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  • Writer's pictureLonda

Embellishment Favorites: Couching with Monfilament Thread

As I create with sweatshirts, sweaters, up-cycling and other sewing – even teaching my young students here at Londa’s Sunroom Sewing Studio, I find there are certain embellishment techniques and tools that I use over and over.  My next few blog posts will share my favorites.


Couched yarn can cover construction edges.

Add here picture of inside of the collar

To make an embellishment yarn look like it is ‘floating’, just couch (stitch) it down with  monofilament thread in the needle.   Regarding color (Clear or Smoke), it depends on what I’m doing.  I generally prefer to have the stitching  look ‘invisible’.  When laying down a lighter colored trim, I select Clear, and for a darker colored trim, I select Smoke.


I’m quite certain that you will find it necessary to reduce the upper tension (dial down to a lower number) so that the bobbin thread doesn’t show up in little ‘hints’ on the top of the work.  See the picture below…

Lower upper tension until the bobbin thread is NOT peaking at each zigzag point.

Regardless os what ‘number’ you have to move the upper tension down to – just do so until you do NOT see the bobbin thread ‘peeking’ at each side of the zigzag.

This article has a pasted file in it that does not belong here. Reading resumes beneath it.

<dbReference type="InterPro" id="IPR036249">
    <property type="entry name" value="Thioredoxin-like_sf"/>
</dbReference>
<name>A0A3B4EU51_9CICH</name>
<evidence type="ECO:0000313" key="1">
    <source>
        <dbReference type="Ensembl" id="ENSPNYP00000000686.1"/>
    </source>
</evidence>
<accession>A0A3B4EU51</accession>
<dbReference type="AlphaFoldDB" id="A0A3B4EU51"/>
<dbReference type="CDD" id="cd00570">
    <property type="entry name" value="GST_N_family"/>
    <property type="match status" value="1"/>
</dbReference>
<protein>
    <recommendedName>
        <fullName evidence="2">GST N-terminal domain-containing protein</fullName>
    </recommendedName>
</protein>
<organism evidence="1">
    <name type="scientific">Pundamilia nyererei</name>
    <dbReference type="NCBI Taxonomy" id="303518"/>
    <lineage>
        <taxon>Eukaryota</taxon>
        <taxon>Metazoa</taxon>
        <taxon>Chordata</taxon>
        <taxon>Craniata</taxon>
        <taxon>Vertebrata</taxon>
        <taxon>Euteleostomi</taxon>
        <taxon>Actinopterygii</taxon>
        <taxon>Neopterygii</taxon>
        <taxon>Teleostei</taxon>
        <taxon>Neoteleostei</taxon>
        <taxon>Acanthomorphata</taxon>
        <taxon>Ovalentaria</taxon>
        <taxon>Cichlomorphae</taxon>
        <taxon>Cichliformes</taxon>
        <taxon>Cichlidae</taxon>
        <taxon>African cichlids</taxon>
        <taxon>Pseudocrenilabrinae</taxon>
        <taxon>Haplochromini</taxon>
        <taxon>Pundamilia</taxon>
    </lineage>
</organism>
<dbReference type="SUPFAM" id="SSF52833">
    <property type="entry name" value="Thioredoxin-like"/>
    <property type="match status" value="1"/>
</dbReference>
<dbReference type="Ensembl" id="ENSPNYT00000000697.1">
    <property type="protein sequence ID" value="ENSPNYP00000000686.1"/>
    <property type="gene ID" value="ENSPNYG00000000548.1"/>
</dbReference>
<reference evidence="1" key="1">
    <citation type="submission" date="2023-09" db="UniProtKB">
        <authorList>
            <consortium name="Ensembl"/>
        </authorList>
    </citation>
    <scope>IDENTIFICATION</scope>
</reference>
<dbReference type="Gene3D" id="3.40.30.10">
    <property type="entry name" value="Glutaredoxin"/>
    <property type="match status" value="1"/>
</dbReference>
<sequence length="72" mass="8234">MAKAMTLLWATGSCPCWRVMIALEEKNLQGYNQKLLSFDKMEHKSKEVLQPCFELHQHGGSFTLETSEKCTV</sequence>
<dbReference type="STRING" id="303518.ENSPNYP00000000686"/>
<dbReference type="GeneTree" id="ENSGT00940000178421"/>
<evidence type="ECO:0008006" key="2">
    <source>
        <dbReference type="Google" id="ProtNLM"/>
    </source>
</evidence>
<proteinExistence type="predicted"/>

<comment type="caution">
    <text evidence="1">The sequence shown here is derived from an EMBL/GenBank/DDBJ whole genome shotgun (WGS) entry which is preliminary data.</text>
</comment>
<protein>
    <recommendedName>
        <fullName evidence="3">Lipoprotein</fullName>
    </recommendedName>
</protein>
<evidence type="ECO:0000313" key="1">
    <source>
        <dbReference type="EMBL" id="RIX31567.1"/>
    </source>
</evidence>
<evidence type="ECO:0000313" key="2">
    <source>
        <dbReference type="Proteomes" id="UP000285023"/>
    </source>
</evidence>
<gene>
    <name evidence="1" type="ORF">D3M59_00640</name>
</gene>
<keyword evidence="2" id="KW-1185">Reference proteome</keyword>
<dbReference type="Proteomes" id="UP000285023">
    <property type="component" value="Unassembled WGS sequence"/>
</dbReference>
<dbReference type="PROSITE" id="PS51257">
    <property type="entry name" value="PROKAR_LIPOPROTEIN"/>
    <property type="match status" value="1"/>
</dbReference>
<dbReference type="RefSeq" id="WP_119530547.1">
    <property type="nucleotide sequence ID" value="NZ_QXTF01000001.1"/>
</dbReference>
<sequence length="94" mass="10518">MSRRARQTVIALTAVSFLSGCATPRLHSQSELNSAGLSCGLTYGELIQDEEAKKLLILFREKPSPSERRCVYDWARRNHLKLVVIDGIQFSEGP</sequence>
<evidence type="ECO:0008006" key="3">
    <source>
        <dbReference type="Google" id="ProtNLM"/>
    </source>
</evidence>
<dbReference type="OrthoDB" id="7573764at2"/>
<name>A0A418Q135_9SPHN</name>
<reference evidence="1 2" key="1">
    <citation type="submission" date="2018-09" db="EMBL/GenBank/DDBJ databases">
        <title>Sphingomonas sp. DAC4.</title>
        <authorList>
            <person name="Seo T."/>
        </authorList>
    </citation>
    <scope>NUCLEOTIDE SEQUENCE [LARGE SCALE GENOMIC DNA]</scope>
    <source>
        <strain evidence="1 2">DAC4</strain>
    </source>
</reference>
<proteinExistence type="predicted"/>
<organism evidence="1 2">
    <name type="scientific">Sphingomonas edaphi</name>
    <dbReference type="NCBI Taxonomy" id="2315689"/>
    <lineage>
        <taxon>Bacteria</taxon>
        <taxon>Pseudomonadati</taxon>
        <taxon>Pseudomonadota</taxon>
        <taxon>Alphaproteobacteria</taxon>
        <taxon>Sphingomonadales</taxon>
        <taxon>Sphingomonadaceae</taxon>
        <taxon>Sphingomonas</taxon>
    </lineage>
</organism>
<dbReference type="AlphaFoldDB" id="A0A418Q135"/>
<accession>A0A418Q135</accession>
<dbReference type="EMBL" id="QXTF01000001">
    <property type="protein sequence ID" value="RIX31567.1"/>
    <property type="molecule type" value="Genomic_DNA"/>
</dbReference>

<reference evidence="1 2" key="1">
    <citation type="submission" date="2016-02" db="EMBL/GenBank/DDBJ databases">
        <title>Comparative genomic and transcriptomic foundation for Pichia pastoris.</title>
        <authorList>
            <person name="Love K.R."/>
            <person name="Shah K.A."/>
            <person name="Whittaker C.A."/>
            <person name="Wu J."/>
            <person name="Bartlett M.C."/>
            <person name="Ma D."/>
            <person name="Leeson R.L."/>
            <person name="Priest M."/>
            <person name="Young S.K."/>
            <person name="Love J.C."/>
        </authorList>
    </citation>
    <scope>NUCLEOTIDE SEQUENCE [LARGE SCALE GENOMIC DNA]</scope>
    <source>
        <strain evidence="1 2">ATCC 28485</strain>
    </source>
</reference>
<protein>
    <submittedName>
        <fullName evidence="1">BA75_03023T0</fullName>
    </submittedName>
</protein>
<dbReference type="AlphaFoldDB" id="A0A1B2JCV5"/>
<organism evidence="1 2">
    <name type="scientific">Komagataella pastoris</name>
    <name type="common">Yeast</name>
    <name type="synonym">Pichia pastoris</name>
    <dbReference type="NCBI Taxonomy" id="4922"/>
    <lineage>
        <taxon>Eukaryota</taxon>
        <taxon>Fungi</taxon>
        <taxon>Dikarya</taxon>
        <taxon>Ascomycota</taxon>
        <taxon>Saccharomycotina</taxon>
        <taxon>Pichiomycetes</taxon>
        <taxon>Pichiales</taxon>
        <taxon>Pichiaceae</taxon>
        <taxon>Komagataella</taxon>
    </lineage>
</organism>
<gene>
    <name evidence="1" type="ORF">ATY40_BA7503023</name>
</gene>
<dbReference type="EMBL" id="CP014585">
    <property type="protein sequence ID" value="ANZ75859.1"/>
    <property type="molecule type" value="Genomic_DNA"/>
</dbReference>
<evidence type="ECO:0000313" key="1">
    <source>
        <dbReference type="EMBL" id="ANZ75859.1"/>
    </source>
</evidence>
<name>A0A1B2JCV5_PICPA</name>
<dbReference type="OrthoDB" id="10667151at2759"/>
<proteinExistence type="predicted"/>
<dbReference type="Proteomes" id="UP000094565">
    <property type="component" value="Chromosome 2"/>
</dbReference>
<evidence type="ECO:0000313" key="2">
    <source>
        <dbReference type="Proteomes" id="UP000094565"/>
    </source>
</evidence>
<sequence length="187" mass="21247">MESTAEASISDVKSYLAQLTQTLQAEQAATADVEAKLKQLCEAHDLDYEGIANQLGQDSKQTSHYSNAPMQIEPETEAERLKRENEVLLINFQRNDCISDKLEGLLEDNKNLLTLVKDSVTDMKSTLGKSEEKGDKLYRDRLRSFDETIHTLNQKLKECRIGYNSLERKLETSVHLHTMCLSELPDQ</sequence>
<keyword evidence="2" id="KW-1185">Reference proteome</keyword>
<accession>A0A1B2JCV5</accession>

Length:  I almost always use ‘3’ for the Stitch Length.  It just seems to work.

Width:  Just as wide (no more) that is needed to encompass the trim being ‘couched’ over.


  1. YLI Wonder Invisible Thread – 100% nylon. Available  in clear and smoke.

  2. Transfil Monofilament Thread – 100% polyamide nylon monofilament thread. Available  in clear and smoke.

AND, here is a warning – since sometimes I want to use it in the bobbin – I always keep a bobbin of each ‘color’ wound as well. Do NOT wind fast – OR a full bobbin if your bobbins are plastic!!! If you do – you probably won’t get it off the spindle…. I use plastic bobbins for most sewing on my Pfaff 7550, but for this thread – I have metal bobbins. With the metal, I CAN wind them full – which is a good thing – because winding the bobbins is a royal ‘pain.  What would be some of the situations where I’d want the monofilament thread in the bobbin?

  1. I desire the monofilament to end up on the top

  2. I don’t want the bobbin showing on the wrong side, or I want it to show ‘less’  so in that case, I would use the monofilament-filled bobbin.

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